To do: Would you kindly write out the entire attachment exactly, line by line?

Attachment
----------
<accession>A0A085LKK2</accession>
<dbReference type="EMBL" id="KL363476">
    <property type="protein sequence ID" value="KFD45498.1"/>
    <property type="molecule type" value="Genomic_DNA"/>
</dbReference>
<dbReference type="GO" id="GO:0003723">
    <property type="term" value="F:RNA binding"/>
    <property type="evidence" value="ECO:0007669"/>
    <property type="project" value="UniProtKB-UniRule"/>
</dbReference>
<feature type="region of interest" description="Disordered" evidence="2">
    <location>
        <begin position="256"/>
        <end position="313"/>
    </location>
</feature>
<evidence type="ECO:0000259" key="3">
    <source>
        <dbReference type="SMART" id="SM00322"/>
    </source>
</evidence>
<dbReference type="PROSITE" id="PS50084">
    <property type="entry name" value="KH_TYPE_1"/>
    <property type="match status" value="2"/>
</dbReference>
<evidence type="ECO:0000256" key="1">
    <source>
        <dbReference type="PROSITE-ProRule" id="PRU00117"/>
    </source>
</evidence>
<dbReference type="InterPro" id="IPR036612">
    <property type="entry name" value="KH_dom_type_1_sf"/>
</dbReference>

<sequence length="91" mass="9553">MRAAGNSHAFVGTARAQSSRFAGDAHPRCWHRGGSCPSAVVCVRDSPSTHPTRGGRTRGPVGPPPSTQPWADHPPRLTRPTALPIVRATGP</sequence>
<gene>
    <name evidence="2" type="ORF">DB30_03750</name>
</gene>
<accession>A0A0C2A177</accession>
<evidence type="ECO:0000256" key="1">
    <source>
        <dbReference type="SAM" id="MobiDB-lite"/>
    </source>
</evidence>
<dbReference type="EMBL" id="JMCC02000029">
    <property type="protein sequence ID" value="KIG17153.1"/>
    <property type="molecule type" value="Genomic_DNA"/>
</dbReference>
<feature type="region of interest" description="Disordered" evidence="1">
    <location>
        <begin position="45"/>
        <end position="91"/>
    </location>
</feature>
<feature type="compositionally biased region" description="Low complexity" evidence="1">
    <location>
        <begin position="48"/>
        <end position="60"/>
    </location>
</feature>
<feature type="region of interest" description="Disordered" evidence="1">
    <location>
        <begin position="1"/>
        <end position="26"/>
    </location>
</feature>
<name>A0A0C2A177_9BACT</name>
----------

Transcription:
<accession>A0A085LKK2</accession>
<dbReference type="EMBL" id="KL363476">
    <property type="protein sequence ID" value="KFD45498.1"/>
    <property type="molecule type" value="Genomic_DNA"/>
</dbReference>
<dbReference type="GO" id="GO:0003723">
    <property type="term" value="F:RNA binding"/>
    <property type="evidence" value="ECO:0007669"/>
    <property type="project" value="UniProtKB-UniRule"/>
</dbReference>
<feature type="region of interest" description="Disordered" evidence="2">
    <location>
        <begin position="256"/>
        <end position="313"/>
    </location>
</feature>
<evidence type="ECO:0000259" key="3">
    <source>
        <dbReference type="SMART" id="SM00322"/>
    </source>
</evidence>
<dbReference type="PROSITE" id="PS50084">
    <property type="entry name" value="KH_TYPE_1"/>
    <property type="match status" value="2"/>
</dbReference>
<evidence type="ECO:0000256" key="1">
    <source>
        <dbReference type="PROSITE-ProRule" id="PRU00117"/>
    </source>
</evidence>
<dbReference type="InterPro" id="IPR036612">
    <property type="entry name" value="KH_dom_type_1_sf"/>
</dbReference>

<sequence length="91" mass="9553">MRAAGNSHAFVGTARAQSSRFAGDAHPRCWHRGGSCPSAVVCVRDSPSTHPTRGGRTRGPVGPPPSTQPWADHPPRLTRPTALPIVRATGP</sequence>
<gene>
    <name evidence="2" type="ORF">DB30_03750</name>
</gene>
<accession>A0A0C2A177</accession>
<evidence type="ECO:0000256" key="1">
    <source>
        <dbReference type="SAM" id="MobiDB-lite"/>
    </source>
</evidence>
<dbReference type="EMBL" id="JMCC02000029">
    <property type="protein sequence ID" value="KIG17153.1"/>
    <property type="molecule type" value="Genomic_DNA"/>
</dbReference>
<feature type="region of interest" description="Disordered" evidence="1">
    <location>
        <begin position="45"/>
        <end position="91"/>
    </location>
</feature>
<feature type="compositionally biased region" description="Low complexity" evidence="1">
    <location>
        <begin position="48"/>
        <end position="60"/>
    </location>
</feature>
<feature type="region of interest" description="Disordered" evidence="1">
    <location>
        <begin position="1"/>
        <end position="26"/>
    </location>
</feature>
<name>A0A0C2A177_9BACT</name>